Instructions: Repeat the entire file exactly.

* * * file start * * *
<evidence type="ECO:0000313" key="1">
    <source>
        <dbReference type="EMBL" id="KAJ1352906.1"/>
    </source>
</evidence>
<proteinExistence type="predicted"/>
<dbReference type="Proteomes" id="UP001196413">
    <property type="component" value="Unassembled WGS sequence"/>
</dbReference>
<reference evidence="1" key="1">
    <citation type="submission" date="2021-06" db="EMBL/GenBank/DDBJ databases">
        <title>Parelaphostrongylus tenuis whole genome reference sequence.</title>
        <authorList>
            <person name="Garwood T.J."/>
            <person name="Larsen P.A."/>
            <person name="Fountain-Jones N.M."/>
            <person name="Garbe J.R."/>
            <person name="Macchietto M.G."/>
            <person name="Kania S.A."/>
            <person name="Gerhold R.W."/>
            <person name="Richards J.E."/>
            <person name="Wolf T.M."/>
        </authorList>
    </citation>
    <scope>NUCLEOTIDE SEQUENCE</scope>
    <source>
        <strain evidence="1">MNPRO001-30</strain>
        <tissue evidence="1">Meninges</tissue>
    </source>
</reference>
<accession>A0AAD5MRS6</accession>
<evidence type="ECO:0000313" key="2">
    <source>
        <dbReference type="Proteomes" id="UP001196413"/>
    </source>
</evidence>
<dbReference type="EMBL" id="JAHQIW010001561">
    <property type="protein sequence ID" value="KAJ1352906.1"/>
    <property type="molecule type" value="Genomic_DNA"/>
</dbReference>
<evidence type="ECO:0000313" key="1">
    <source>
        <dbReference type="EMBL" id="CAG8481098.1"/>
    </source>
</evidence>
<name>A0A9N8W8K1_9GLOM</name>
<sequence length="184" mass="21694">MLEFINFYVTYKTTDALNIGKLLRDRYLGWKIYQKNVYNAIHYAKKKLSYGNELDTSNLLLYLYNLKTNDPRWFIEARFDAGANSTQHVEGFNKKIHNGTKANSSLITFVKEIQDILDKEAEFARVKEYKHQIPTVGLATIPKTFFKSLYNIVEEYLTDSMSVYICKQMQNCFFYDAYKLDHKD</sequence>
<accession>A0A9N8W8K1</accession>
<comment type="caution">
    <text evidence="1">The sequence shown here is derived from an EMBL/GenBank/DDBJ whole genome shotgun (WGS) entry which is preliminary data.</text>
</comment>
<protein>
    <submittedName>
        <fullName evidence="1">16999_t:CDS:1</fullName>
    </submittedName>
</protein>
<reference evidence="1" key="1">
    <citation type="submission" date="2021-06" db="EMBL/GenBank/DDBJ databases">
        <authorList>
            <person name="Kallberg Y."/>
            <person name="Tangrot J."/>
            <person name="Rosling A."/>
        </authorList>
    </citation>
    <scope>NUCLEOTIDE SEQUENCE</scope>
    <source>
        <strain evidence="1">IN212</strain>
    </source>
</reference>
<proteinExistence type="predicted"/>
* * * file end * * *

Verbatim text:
<evidence type="ECO:0000313" key="1">
    <source>
        <dbReference type="EMBL" id="KAJ1352906.1"/>
    </source>
</evidence>
<proteinExistence type="predicted"/>
<dbReference type="Proteomes" id="UP001196413">
    <property type="component" value="Unassembled WGS sequence"/>
</dbReference>
<reference evidence="1" key="1">
    <citation type="submission" date="2021-06" db="EMBL/GenBank/DDBJ databases">
        <title>Parelaphostrongylus tenuis whole genome reference sequence.</title>
        <authorList>
            <person name="Garwood T.J."/>
            <person name="Larsen P.A."/>
            <person name="Fountain-Jones N.M."/>
            <person name="Garbe J.R."/>
            <person name="Macchietto M.G."/>
            <person name="Kania S.A."/>
            <person name="Gerhold R.W."/>
            <person name="Richards J.E."/>
            <person name="Wolf T.M."/>
        </authorList>
    </citation>
    <scope>NUCLEOTIDE SEQUENCE</scope>
    <source>
        <strain evidence="1">MNPRO001-30</strain>
        <tissue evidence="1">Meninges</tissue>
    </source>
</reference>
<accession>A0AAD5MRS6</accession>
<evidence type="ECO:0000313" key="2">
    <source>
        <dbReference type="Proteomes" id="UP001196413"/>
    </source>
</evidence>
<dbReference type="EMBL" id="JAHQIW010001561">
    <property type="protein sequence ID" value="KAJ1352906.1"/>
    <property type="molecule type" value="Genomic_DNA"/>
</dbReference>
<evidence type="ECO:0000313" key="1">
    <source>
        <dbReference type="EMBL" id="CAG8481098.1"/>
    </source>
</evidence>
<name>A0A9N8W8K1_9GLOM</name>
<sequence length="184" mass="21694">MLEFINFYVTYKTTDALNIGKLLRDRYLGWKIYQKNVYNAIHYAKKKLSYGNELDTSNLLLYLYNLKTNDPRWFIEARFDAGANSTQHVEGFNKKIHNGTKANSSLITFVKEIQDILDKEAEFARVKEYKHQIPTVGLATIPKTFFKSLYNIVEEYLTDSMSVYICKQMQNCFFYDAYKLDHKD</sequence>
<accession>A0A9N8W8K1</accession>
<comment type="caution">
    <text evidence="1">The sequence shown here is derived from an EMBL/GenBank/DDBJ whole genome shotgun (WGS) entry which is preliminary data.</text>
</comment>
<protein>
    <submittedName>
        <fullName evidence="1">16999_t:CDS:1</fullName>
    </submittedName>
</protein>
<reference evidence="1" key="1">
    <citation type="submission" date="2021-06" db="EMBL/GenBank/DDBJ databases">
        <authorList>
            <person name="Kallberg Y."/>
            <person name="Tangrot J."/>
            <person name="Rosling A."/>
        </authorList>
    </citation>
    <scope>NUCLEOTIDE SEQUENCE</scope>
    <source>
        <strain evidence="1">IN212</strain>
    </source>
</reference>
<proteinExistence type="predicted"/>